Apparel company Wet Seal (NASDAQ:WTSLA), fresh from its refinancing deal in May, reported respectable results for the second quarter. Compared with the year-ago quarter, revenue increased 19.5%. The net loss from continuing operations fell from a jaw-dropping $106.3 million (which included two charges totaling $79.3 million) to $11.7 million, including a $16.1 million charge, $2.1 million in cash, and $14 million in non-cash compensation.

A year ago, revenue was falling, same-store sales were in decline, and the CEO was actually demoted to the board. There was talk of a bankruptcy to help the company sort out its problems. A two-year chart shows the stock's steep decline, followed by a slow recovery as new management got introduced, stores were closed, and financing was set in place to get the company moving.

The big news of the day was $4.2 million in operating income. That's not quite a surprise, since the quarter's monthly same-store sales increases were whoppers -- up 56.9%, 59.3%, and 50.9%, respectively, for the months of May through July.

But those hoping for reassuring words about the quarters ahead will be disappointed -- the company gave no forward guidance.

While the company has $65.1 million in cash, it has come at a price. Diluted shares increased from 32.1 million to 40.4 million over the year-ago quarter. Analysts following the company do not expect a profit this fiscal year (ending in January) and see only $0.21 falling to the bottom line in fiscal year 2006 -- a 25.5 forward P/E ratio. That's high for a company that has, at least for now, just managed to tiptoe past the bankruptcy reorganization graveyard.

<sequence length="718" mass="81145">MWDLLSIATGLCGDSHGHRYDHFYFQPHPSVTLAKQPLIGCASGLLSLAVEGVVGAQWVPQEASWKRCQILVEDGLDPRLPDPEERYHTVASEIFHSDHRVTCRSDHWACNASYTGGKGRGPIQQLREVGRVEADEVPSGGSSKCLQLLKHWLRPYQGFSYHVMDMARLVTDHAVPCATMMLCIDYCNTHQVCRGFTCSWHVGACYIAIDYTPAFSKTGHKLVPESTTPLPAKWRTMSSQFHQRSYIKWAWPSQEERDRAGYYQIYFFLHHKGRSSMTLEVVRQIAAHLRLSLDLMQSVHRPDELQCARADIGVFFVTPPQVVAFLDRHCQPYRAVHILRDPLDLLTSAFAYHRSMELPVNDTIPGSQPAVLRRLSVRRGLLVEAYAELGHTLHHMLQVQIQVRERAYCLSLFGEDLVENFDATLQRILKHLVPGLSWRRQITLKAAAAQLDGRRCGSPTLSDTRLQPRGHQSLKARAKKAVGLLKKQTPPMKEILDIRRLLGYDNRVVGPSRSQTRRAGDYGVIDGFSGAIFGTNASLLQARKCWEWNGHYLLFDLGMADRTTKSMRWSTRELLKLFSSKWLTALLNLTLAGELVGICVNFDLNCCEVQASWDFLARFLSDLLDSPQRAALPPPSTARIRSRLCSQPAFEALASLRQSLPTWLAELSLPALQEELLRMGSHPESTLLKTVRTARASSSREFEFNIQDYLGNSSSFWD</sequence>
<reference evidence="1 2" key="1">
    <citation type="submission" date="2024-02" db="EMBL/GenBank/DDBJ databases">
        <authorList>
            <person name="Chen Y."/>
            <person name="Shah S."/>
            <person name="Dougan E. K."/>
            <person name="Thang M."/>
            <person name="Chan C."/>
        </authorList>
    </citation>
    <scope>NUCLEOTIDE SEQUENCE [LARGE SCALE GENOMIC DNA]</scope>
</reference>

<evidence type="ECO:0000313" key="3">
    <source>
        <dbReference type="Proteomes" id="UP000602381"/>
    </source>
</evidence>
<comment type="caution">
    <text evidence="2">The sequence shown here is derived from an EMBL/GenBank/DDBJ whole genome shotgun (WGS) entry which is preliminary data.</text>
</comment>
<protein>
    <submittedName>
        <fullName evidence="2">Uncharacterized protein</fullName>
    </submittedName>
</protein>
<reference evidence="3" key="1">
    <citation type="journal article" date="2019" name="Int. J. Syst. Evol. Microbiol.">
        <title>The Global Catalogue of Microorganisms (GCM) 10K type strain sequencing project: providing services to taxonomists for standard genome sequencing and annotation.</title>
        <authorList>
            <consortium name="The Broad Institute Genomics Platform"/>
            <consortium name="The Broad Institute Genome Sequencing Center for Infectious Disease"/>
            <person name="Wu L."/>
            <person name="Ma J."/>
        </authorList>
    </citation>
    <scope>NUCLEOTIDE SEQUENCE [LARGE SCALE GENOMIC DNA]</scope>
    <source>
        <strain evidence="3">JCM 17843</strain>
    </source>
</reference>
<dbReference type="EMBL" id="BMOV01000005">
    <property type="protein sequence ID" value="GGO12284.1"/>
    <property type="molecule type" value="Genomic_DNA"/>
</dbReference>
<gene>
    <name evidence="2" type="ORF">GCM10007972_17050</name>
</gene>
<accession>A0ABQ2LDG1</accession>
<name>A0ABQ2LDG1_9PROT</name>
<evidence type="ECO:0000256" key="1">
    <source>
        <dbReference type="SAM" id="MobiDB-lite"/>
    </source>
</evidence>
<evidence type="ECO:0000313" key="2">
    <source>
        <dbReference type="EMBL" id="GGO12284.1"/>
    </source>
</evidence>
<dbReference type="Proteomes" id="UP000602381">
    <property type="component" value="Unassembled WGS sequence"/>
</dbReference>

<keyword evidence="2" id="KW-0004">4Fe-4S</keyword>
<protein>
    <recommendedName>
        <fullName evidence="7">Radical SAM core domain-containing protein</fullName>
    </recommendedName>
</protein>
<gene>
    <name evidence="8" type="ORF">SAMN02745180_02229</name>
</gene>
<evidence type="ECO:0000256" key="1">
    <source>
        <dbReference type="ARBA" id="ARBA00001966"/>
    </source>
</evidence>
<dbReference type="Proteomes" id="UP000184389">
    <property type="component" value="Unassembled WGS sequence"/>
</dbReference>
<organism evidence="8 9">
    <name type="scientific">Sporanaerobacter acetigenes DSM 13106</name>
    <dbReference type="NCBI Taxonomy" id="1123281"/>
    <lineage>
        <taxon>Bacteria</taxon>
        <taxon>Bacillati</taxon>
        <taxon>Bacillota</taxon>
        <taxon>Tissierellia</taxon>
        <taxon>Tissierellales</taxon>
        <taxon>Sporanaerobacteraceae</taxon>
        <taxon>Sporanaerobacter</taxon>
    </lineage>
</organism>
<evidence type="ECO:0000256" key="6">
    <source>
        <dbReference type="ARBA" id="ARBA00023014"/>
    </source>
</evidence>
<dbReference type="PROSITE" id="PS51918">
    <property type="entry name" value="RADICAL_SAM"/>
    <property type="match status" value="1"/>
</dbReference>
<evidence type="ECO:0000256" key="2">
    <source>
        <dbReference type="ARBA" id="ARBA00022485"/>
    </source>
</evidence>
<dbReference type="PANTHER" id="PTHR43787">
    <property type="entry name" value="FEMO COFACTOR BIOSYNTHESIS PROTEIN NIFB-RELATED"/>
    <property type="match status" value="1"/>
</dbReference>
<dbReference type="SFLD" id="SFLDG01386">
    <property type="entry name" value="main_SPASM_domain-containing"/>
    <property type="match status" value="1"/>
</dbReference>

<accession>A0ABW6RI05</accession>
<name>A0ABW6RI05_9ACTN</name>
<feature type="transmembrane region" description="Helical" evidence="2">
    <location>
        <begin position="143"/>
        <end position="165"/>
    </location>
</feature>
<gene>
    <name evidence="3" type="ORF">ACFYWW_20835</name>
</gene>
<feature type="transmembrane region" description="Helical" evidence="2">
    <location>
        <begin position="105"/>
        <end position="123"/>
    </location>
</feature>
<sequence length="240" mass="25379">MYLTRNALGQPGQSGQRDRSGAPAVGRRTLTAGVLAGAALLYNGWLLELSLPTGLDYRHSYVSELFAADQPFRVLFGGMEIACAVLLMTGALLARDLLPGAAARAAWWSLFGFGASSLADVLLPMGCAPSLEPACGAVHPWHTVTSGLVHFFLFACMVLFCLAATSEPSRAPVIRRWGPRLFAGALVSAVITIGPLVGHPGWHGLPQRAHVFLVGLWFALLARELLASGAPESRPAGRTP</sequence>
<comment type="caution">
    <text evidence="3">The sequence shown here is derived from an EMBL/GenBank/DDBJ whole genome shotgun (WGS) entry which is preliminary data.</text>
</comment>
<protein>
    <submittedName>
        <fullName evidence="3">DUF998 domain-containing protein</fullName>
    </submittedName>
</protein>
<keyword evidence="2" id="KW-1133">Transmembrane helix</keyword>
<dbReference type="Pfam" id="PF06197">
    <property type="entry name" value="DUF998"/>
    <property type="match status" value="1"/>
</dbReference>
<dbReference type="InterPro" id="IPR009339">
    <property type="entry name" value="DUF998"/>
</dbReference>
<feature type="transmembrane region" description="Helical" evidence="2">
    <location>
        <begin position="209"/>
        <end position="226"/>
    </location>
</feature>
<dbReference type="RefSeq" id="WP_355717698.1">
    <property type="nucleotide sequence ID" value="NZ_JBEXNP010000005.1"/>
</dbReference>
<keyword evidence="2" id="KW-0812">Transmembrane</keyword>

There are plenty of alternatives to this troubled retailer. Motley Fool Stock Advisor pick Gap (NYSE:GPS) sells for a lucky 13 times forward earnings and has almost five times as much cash as total debt. Superhot retailers Abercrombie & Fitch (NYSE:ANF) and American Eagle Outfitters (NASDAQ:AEOS) sell for 14.8 and 12.6 times forward earnings, respectively.

Wet Seal looks cheap at $5.36 a share. If it can meet analysts' expectations for earnings growth through 2006, the multiple doesn't look all that expensive. But I'm not sure I like the current valuation for a troubled company in transition, especially when its best-in-class competitors all sport a lower P/E.

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Fool contributor W.D. Crotty does not own shares in any of the companies mentioned. Click here to see The Motley Fool's disclosure policy.